Behavioral sensitization to ethanol is modulated by environmental conditions, but is not associated with cross-sensitization to allopregnanolone or pentobarbital in DBA/2J mice

P. J. Meyer, A. A. Palmer, C. S. Mckinnon, Tamara Phillips

Research output: Contribution to journalArticle

21 Scopus citations


Rationale: The ability of ethanol to facilitate GABAA receptor-mediated transmission may result in GABAA receptor alterations during repeated ethanol administration, and lead to dynamic behavioral changes, including sensitization to the locomotor stimulant effect of ethanol. Since alterations in GABAA receptors are likely to alter sensitivity to GABAergic drugs such as 3α-hydroxy-5α-pregnan-20-one (allopregnanolone) and pentobarbital, we determined whether enhanced sensitivity to ethanol was associated with enhanced sensitivity (cross-sensitization) to these drugs. Two procedures that produced differences in the magnitude of expression of ethanol-induced locomotor sensitization were used. After habituation to testing procedures for 2 days, female DBA/2J mice were injected with ethanol or saline for 12 days. On the following day, locomotion was recorded after a challenge injection of ethanol (2 g/kg), allopregnanolone (10 or 17 mg/kg), or pentobarbital (10 or 20 mg/kg). Due to evidence that exposure to the test chambers influenced sensitization, in some experiments, mice were exposed to the test apparatus on the day prior to challenge. Exposure to the test apparatus prior to drug challenge attenuated the expression of ethanol sensitization, compared with mice without this pre-exposure. Cross-sensitization was not observed to either allopregnanolone or pentobarbital under any condition; however, some groups of repeated ethanol-treated mice displayed tolerance to the initial stimulant effects of allopregnanolone and pentobarbital. These studies indicate that behavioral sensitization to ethanol is not associated with cross-sensitization to pentobarbital or allopregnanolone, and that the expression of ethanol sensitization is influenced by the relative novelty of the test chamber. In addition, these results do not support a mechanism in which alterations in the neurosteroid or barbiturate modulatory sites of the GABAA receptor are responsible for the expression of sensitization to the locomotor stimulant effects of ethanol.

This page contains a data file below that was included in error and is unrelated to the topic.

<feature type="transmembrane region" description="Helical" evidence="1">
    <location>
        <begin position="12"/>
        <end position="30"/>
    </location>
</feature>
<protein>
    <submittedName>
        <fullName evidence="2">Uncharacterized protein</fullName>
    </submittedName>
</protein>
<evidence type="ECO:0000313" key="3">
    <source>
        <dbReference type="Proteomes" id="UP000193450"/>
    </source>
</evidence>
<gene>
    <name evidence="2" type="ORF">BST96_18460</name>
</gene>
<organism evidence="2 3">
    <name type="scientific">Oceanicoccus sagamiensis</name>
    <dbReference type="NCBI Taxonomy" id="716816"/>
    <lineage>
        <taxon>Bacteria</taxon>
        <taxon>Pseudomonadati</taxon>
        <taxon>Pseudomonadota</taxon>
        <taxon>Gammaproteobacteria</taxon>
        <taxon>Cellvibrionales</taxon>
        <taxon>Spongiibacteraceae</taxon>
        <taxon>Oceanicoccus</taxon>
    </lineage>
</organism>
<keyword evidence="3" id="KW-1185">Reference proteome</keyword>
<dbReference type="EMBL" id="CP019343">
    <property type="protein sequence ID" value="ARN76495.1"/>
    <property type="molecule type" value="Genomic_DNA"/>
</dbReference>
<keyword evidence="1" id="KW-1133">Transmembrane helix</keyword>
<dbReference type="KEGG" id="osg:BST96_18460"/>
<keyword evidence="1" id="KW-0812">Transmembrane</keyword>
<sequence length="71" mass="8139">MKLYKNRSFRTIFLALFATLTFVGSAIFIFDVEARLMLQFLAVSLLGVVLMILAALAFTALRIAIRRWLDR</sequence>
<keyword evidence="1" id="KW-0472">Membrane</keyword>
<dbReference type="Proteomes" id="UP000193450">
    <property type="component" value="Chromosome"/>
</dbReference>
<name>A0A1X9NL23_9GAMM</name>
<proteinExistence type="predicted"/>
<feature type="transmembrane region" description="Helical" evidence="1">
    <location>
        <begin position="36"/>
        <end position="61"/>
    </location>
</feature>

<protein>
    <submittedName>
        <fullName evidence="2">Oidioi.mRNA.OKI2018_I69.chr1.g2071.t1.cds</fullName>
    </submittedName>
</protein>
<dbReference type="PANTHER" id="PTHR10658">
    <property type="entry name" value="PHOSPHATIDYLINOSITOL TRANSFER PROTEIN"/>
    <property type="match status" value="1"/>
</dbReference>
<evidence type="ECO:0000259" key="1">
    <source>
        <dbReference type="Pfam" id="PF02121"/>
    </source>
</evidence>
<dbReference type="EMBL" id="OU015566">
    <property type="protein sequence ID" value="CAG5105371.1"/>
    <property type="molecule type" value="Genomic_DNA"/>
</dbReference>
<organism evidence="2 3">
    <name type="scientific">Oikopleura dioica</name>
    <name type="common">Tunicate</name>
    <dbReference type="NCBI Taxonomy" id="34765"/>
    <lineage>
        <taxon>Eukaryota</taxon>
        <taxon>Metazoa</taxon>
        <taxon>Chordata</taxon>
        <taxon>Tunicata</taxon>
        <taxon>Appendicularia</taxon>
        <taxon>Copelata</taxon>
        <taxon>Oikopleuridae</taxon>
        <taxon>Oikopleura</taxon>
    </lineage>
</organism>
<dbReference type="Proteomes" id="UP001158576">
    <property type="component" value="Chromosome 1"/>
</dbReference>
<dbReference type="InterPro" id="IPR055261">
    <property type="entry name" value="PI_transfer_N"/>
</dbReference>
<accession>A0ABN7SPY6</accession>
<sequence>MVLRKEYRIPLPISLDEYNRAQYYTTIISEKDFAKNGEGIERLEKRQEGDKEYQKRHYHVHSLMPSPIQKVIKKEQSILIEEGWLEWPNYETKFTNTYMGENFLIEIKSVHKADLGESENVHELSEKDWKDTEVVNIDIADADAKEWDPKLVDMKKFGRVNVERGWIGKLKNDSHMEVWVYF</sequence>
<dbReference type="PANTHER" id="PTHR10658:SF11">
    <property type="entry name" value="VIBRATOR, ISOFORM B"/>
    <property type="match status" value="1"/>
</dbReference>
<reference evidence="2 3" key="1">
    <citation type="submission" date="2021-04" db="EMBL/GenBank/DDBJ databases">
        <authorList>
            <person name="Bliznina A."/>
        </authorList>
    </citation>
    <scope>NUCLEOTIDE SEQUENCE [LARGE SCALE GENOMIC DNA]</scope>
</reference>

Original languageEnglish (US)
Pages (from-to)263-273
Number of pages11
Issue number2
Publication statusPublished - 2005



  • Alcohol
  • Barbiturate
  • GABA
  • Locomotion
  • Neuroactive steroids
  • Neurosteroid

ASJC Scopus subject areas

  • Neuroscience(all)

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